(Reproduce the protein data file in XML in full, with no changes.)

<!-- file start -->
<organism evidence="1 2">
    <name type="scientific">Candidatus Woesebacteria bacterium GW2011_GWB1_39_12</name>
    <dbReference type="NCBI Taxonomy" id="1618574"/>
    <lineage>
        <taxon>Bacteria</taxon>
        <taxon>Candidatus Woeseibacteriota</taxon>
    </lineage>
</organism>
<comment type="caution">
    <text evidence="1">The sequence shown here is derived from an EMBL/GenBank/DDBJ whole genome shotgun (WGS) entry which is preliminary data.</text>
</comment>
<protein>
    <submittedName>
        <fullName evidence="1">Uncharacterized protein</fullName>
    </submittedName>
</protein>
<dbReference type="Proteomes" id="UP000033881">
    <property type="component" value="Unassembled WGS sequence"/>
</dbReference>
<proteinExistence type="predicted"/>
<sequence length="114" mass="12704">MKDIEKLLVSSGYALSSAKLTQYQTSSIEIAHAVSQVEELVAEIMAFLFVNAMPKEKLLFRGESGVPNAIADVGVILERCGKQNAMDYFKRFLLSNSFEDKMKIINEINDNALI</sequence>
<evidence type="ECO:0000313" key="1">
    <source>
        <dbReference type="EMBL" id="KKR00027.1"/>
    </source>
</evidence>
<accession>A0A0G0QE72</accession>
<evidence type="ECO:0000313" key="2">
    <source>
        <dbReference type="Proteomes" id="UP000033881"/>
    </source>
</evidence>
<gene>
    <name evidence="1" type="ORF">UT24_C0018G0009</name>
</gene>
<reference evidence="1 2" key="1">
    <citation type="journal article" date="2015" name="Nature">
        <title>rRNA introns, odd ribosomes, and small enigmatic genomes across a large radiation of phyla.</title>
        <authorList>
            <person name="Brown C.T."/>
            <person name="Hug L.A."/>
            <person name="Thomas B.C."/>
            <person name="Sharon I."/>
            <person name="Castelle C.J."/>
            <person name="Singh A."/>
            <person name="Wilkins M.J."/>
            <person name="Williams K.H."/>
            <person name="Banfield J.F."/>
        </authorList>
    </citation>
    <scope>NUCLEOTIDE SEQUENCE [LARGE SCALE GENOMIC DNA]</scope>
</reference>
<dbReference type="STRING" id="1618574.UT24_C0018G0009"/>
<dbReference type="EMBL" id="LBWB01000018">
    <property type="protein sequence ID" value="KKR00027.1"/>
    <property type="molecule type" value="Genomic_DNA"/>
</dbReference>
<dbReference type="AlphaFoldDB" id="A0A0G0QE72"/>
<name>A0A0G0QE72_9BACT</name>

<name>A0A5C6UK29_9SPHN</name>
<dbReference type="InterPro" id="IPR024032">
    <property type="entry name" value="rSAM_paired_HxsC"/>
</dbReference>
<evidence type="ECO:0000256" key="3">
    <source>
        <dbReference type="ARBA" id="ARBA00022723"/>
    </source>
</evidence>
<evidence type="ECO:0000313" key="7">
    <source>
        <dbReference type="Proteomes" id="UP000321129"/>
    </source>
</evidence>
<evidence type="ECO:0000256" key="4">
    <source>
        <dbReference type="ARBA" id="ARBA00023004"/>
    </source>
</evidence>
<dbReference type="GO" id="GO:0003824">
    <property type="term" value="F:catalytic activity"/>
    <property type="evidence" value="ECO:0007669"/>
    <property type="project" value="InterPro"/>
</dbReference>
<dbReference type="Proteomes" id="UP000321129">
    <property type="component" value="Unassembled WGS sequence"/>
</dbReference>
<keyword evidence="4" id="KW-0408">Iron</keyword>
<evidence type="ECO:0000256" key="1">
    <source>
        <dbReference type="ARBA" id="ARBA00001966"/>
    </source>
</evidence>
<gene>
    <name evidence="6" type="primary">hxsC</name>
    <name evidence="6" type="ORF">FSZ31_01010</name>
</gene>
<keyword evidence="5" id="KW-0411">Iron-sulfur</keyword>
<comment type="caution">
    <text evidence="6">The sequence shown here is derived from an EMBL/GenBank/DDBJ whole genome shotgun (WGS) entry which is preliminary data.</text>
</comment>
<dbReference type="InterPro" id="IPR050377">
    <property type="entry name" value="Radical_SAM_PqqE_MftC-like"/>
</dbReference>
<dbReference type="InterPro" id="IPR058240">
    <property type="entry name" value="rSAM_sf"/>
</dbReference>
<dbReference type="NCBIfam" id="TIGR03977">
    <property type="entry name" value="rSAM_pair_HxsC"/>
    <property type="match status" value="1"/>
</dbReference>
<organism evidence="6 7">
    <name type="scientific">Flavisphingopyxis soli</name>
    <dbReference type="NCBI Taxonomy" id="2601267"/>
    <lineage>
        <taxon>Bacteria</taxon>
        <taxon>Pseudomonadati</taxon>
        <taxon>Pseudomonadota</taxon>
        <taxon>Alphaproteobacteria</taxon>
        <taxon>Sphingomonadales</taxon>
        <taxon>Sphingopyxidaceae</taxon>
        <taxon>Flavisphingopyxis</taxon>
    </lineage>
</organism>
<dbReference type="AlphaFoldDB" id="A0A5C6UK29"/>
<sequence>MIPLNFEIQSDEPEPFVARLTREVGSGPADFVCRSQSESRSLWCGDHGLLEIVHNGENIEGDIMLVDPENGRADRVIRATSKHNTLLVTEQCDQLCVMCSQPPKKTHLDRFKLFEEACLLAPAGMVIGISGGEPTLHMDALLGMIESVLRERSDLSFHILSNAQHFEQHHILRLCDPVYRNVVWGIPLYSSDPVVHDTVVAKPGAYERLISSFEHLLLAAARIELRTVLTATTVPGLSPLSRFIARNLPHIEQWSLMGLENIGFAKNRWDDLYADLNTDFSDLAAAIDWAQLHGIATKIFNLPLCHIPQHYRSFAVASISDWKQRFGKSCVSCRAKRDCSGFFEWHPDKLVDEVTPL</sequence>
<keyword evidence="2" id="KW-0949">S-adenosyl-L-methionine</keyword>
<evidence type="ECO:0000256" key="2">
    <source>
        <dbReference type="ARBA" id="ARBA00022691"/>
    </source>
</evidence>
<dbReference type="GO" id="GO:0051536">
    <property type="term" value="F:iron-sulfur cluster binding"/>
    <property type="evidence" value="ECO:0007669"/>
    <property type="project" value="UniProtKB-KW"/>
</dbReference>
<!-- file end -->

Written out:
<organism evidence="1 2">
    <name type="scientific">Candidatus Woesebacteria bacterium GW2011_GWB1_39_12</name>
    <dbReference type="NCBI Taxonomy" id="1618574"/>
    <lineage>
        <taxon>Bacteria</taxon>
        <taxon>Candidatus Woeseibacteriota</taxon>
    </lineage>
</organism>
<comment type="caution">
    <text evidence="1">The sequence shown here is derived from an EMBL/GenBank/DDBJ whole genome shotgun (WGS) entry which is preliminary data.</text>
</comment>
<protein>
    <submittedName>
        <fullName evidence="1">Uncharacterized protein</fullName>
    </submittedName>
</protein>
<dbReference type="Proteomes" id="UP000033881">
    <property type="component" value="Unassembled WGS sequence"/>
</dbReference>
<proteinExistence type="predicted"/>
<sequence length="114" mass="12704">MKDIEKLLVSSGYALSSAKLTQYQTSSIEIAHAVSQVEELVAEIMAFLFVNAMPKEKLLFRGESGVPNAIADVGVILERCGKQNAMDYFKRFLLSNSFEDKMKIINEINDNALI</sequence>
<evidence type="ECO:0000313" key="1">
    <source>
        <dbReference type="EMBL" id="KKR00027.1"/>
    </source>
</evidence>
<accession>A0A0G0QE72</accession>
<evidence type="ECO:0000313" key="2">
    <source>
        <dbReference type="Proteomes" id="UP000033881"/>
    </source>
</evidence>
<gene>
    <name evidence="1" type="ORF">UT24_C0018G0009</name>
</gene>
<reference evidence="1 2" key="1">
    <citation type="journal article" date="2015" name="Nature">
        <title>rRNA introns, odd ribosomes, and small enigmatic genomes across a large radiation of phyla.</title>
        <authorList>
            <person name="Brown C.T."/>
            <person name="Hug L.A."/>
            <person name="Thomas B.C."/>
            <person name="Sharon I."/>
            <person name="Castelle C.J."/>
            <person name="Singh A."/>
            <person name="Wilkins M.J."/>
            <person name="Williams K.H."/>
            <person name="Banfield J.F."/>
        </authorList>
    </citation>
    <scope>NUCLEOTIDE SEQUENCE [LARGE SCALE GENOMIC DNA]</scope>
</reference>
<dbReference type="STRING" id="1618574.UT24_C0018G0009"/>
<dbReference type="EMBL" id="LBWB01000018">
    <property type="protein sequence ID" value="KKR00027.1"/>
    <property type="molecule type" value="Genomic_DNA"/>
</dbReference>
<dbReference type="AlphaFoldDB" id="A0A0G0QE72"/>
<name>A0A0G0QE72_9BACT</name>

<name>A0A5C6UK29_9SPHN</name>
<dbReference type="InterPro" id="IPR024032">
    <property type="entry name" value="rSAM_paired_HxsC"/>
</dbReference>
<evidence type="ECO:0000256" key="3">
    <source>
        <dbReference type="ARBA" id="ARBA00022723"/>
    </source>
</evidence>
<evidence type="ECO:0000313" key="7">
    <source>
        <dbReference type="Proteomes" id="UP000321129"/>
    </source>
</evidence>
<evidence type="ECO:0000256" key="4">
    <source>
        <dbReference type="ARBA" id="ARBA00023004"/>
    </source>
</evidence>
<dbReference type="GO" id="GO:0003824">
    <property type="term" value="F:catalytic activity"/>
    <property type="evidence" value="ECO:0007669"/>
    <property type="project" value="InterPro"/>
</dbReference>
<dbReference type="Proteomes" id="UP000321129">
    <property type="component" value="Unassembled WGS sequence"/>
</dbReference>
<keyword evidence="4" id="KW-0408">Iron</keyword>
<evidence type="ECO:0000256" key="1">
    <source>
        <dbReference type="ARBA" id="ARBA00001966"/>
    </source>
</evidence>
<gene>
    <name evidence="6" type="primary">hxsC</name>
    <name evidence="6" type="ORF">FSZ31_01010</name>
</gene>
<keyword evidence="5" id="KW-0411">Iron-sulfur</keyword>
<comment type="caution">
    <text evidence="6">The sequence shown here is derived from an EMBL/GenBank/DDBJ whole genome shotgun (WGS) entry which is preliminary data.</text>
</comment>
<dbReference type="InterPro" id="IPR050377">
    <property type="entry name" value="Radical_SAM_PqqE_MftC-like"/>
</dbReference>
<dbReference type="InterPro" id="IPR058240">
    <property type="entry name" value="rSAM_sf"/>
</dbReference>
<dbReference type="NCBIfam" id="TIGR03977">
    <property type="entry name" value="rSAM_pair_HxsC"/>
    <property type="match status" value="1"/>
</dbReference>
<organism evidence="6 7">
    <name type="scientific">Flavisphingopyxis soli</name>
    <dbReference type="NCBI Taxonomy" id="2601267"/>
    <lineage>
        <taxon>Bacteria</taxon>
        <taxon>Pseudomonadati</taxon>
        <taxon>Pseudomonadota</taxon>
        <taxon>Alphaproteobacteria</taxon>
        <taxon>Sphingomonadales</taxon>
        <taxon>Sphingopyxidaceae</taxon>
        <taxon>Flavisphingopyxis</taxon>
    </lineage>
</organism>
<dbReference type="AlphaFoldDB" id="A0A5C6UK29"/>
<sequence>MIPLNFEIQSDEPEPFVARLTREVGSGPADFVCRSQSESRSLWCGDHGLLEIVHNGENIEGDIMLVDPENGRADRVIRATSKHNTLLVTEQCDQLCVMCSQPPKKTHLDRFKLFEEACLLAPAGMVIGISGGEPTLHMDALLGMIESVLRERSDLSFHILSNAQHFEQHHILRLCDPVYRNVVWGIPLYSSDPVVHDTVVAKPGAYERLISSFEHLLLAAARIELRTVLTATTVPGLSPLSRFIARNLPHIEQWSLMGLENIGFAKNRWDDLYADLNTDFSDLAAAIDWAQLHGIATKIFNLPLCHIPQHYRSFAVASISDWKQRFGKSCVSCRAKRDCSGFFEWHPDKLVDEVTPL</sequence>
<keyword evidence="2" id="KW-0949">S-adenosyl-L-methionine</keyword>
<evidence type="ECO:0000256" key="2">
    <source>
        <dbReference type="ARBA" id="ARBA00022691"/>
    </source>
</evidence>
<dbReference type="GO" id="GO:0051536">
    <property type="term" value="F:iron-sulfur cluster binding"/>
    <property type="evidence" value="ECO:0007669"/>
    <property type="project" value="UniProtKB-KW"/>
</dbReference>